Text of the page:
The Answer to the Ducati MotoGP Question Never Gets Clearer

Ducati has already secured part of its MotoGP future, but answering the question of how to approach the second half never seems to get easier

Jorge Martin, Marc Marquez, 2024 MotoGP French Grand Prix podium. - Gold and Goose

The best thing Francesco Bagnaia ever did was win two MotoGP world titles in a row. Apologies for the hard truth off the bat.

It may be something we have to remind ourselves of every other week, but Bagnaia has been the best MotoGP rider in the world for almost two calendar years now. Since 2021, he’s won 20 MotoGP races, which is comfortably more than anyone else in that time.

Third on that list is Bagnaia’s main title rival from last year, Pramac Ducati’s Jorge Martin, whose French Grand Prix success last weekend moved him onto seven MotoGP Grand Prix victories. 

Although Martin ultimately came up 36 points short compared to Bagnaia last year, he’s currently 38 points ahead of him: Bagnaia hasn’t finished either of the last two Sprints, and Martin beat him straight-up in the GP yesterday to equal Bagnaia on two Sunday race wins in 2024. 

Such was the extent of Martin’s title contention last year, there were several scenarios playing out towards the end of the year that could have seen the #89 switch to the factory Ducati team for 2024 in place of Enea Bastianini. The first came up at the Malaysian Grand Prix, but Martin finished fourth and Bastianini won his first race in red. The second happened at the finale, after which the defeated Martin revealed that he had black Alpinestars leathers ready for the test in case he was switching teams, which would reportedly have happened had he beaten Bagnaia to the title that weekend.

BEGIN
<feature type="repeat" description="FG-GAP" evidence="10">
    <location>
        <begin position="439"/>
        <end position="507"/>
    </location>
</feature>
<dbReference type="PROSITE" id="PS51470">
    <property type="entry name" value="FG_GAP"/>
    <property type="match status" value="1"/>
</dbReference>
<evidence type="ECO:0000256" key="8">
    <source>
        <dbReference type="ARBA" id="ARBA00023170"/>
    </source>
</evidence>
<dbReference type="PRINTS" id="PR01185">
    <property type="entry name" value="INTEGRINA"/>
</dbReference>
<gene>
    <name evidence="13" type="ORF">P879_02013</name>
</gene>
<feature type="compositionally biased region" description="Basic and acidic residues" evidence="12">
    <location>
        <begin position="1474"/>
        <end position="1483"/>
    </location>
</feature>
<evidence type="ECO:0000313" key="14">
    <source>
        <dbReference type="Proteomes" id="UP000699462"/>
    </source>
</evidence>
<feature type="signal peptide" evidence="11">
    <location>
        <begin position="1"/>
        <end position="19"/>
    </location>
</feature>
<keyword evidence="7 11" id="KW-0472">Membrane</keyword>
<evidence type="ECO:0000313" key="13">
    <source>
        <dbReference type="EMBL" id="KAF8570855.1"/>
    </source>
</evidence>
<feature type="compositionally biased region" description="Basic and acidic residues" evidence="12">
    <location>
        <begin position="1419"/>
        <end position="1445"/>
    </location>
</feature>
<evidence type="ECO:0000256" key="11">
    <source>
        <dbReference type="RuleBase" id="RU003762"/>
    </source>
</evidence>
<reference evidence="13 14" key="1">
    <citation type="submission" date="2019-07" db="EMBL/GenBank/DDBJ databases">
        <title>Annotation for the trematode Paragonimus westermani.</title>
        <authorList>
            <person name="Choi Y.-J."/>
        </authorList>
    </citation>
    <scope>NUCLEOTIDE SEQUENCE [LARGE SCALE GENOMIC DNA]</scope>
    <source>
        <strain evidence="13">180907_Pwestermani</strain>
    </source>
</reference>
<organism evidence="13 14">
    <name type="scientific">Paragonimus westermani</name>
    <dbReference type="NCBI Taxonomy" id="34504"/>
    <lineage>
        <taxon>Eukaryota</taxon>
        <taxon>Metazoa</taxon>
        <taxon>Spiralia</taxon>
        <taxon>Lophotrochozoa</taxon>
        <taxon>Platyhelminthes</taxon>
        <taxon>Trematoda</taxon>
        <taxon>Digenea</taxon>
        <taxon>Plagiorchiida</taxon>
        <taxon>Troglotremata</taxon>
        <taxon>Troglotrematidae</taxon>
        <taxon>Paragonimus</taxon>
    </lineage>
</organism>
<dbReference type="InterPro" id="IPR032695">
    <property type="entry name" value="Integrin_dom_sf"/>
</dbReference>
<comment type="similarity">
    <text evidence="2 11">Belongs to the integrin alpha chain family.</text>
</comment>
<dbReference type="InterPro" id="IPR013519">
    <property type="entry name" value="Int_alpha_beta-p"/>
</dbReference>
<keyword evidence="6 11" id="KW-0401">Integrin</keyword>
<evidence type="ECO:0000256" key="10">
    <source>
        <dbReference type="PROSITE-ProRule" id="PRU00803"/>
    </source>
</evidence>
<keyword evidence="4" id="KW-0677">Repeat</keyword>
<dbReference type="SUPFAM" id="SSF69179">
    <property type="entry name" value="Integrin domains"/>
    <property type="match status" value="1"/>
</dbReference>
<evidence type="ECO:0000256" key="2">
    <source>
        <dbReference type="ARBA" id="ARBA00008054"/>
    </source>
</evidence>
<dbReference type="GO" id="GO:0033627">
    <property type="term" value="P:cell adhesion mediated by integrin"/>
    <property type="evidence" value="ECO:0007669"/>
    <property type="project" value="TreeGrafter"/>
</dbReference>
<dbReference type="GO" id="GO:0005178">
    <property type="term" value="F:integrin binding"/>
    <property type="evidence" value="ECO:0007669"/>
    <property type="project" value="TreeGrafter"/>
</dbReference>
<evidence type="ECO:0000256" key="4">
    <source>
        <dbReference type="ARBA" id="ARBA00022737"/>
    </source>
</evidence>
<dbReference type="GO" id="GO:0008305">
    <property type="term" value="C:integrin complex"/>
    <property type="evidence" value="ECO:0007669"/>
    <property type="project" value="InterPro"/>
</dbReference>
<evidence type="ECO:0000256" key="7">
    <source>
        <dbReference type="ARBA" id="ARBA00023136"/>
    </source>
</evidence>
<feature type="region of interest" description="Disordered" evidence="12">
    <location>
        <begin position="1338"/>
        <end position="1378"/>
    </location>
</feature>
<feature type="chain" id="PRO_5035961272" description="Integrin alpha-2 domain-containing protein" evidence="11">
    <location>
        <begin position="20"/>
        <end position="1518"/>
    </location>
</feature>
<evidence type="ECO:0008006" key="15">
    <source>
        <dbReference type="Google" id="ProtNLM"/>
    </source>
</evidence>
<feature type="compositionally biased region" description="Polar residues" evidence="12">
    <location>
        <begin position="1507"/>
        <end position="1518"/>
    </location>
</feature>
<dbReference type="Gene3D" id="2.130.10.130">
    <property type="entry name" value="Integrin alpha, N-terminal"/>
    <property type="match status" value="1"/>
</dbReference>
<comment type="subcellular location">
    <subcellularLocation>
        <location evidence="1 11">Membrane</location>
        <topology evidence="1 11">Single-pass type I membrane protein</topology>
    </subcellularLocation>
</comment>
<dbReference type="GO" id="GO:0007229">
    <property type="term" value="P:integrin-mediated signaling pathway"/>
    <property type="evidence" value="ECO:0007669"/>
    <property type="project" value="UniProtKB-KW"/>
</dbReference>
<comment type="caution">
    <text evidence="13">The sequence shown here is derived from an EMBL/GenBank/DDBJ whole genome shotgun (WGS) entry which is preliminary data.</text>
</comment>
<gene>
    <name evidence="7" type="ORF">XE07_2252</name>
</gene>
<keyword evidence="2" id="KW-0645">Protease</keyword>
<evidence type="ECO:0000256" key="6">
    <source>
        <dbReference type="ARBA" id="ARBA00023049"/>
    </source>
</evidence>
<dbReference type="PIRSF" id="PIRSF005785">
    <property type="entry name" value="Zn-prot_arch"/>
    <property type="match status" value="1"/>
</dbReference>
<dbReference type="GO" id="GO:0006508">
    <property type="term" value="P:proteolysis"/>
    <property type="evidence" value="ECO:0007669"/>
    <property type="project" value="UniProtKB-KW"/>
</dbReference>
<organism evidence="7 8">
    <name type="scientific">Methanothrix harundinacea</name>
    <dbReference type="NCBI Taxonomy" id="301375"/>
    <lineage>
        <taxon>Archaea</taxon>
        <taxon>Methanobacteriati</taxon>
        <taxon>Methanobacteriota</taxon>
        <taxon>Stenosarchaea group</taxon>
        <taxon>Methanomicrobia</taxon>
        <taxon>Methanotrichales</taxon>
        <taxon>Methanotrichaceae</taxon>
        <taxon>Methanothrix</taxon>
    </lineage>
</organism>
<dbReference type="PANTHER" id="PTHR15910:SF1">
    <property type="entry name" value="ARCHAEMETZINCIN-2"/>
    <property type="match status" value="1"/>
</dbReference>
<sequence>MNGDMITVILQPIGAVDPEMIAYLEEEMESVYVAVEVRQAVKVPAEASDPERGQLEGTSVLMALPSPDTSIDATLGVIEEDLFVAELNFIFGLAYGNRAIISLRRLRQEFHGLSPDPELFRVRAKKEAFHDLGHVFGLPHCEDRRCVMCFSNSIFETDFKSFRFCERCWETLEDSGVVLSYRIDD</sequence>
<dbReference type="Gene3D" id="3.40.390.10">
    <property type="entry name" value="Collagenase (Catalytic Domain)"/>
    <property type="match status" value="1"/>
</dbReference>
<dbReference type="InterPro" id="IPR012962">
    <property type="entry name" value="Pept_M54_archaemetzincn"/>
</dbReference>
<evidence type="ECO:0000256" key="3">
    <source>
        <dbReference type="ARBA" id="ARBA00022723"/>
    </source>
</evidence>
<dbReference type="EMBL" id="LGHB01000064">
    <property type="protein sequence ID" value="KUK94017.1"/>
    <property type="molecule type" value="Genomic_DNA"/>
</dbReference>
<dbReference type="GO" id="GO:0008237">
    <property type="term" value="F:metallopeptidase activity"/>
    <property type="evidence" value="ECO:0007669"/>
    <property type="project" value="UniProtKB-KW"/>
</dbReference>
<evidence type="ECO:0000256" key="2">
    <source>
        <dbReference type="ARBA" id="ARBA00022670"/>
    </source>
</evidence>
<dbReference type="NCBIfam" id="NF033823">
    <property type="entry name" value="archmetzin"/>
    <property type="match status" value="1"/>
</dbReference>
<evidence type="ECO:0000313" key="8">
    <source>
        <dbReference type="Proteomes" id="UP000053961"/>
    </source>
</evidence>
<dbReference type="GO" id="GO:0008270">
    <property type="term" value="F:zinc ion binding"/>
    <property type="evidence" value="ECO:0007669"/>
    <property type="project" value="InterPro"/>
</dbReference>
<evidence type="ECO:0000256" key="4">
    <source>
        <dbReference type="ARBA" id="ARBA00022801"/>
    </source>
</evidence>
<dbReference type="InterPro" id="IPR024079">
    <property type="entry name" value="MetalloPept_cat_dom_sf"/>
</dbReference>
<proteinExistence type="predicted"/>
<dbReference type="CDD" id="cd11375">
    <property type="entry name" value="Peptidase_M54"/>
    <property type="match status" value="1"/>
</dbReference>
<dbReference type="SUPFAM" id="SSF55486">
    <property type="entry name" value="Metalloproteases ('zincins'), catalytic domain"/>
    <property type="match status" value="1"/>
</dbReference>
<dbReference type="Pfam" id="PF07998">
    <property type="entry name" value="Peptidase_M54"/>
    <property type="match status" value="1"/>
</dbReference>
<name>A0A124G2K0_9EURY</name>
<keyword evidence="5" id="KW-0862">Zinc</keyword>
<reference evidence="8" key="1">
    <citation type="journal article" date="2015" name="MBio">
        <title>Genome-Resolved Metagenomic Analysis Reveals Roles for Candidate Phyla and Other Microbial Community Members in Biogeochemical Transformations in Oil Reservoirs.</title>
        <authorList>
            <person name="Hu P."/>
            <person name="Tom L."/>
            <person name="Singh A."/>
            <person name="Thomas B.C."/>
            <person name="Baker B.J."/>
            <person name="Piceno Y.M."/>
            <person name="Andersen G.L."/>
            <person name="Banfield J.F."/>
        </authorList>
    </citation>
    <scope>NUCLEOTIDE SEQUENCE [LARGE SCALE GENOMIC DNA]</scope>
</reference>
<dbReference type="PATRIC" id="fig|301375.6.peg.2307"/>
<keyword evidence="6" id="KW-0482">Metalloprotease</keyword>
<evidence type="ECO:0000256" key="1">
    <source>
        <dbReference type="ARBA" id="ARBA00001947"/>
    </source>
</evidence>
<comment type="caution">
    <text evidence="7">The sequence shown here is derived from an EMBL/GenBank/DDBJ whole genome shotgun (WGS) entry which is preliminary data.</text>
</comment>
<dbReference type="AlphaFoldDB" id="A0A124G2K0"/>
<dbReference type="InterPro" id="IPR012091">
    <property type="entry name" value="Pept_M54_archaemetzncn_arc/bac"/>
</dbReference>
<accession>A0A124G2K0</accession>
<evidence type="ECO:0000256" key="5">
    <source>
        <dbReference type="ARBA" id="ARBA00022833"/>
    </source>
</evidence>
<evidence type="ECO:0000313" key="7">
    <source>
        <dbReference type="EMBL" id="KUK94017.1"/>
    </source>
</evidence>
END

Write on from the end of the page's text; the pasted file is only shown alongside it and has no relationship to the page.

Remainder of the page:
After Valencia, Martin told Autosport that “if I didn’t show [in 2023] my potential to be in red, I will never be in red.” It was a similar message from Martin after his Le Mans triumph, if presented in a more optimistic way. “I feel this weekend I was the number one, absolutely,” Martin told the post-race press conference in Le Mans.

It’s true. Martin was the best on Sunday. He was also the best on Saturday, as he had been on Saturday at the Spanish Grand Prix, and on Saturday at the Qatar Grand Prix. On Sunday at the Portuguese Grand Prix, too, Martin was the best. Not only the best Ducati rider but the best rider full-stop. The frequency of Martin’s superiority this year is born out in that 38-point championship lead, as is the inconsistency of Bagnaia whose second-place qualifying in France was his first front row of the year, who is without a Sprint podium in 2024, and whose third-place in the GP at Le Mans was only his third podium of this season.

Fortunately for Bagnaia, he did the best thing he could possibly do in this scenario, and that is to enter it as a two-time World Champion. Ducati was practically forced to give him a contract, and he’s set up in Bologna until the end of 2026. Martin can’t replace him, only join him in the Ducati Lenovo Team.

Or can he?

There was a third member of the fight for the win in Le Mans yesterday: Marc Marquez. He was beaten late-on by Bagnaia in Spain, but demoted the reigning champion to third place in France on the last lap, and arguably had the best late-race speed of all three riders at Le Mans.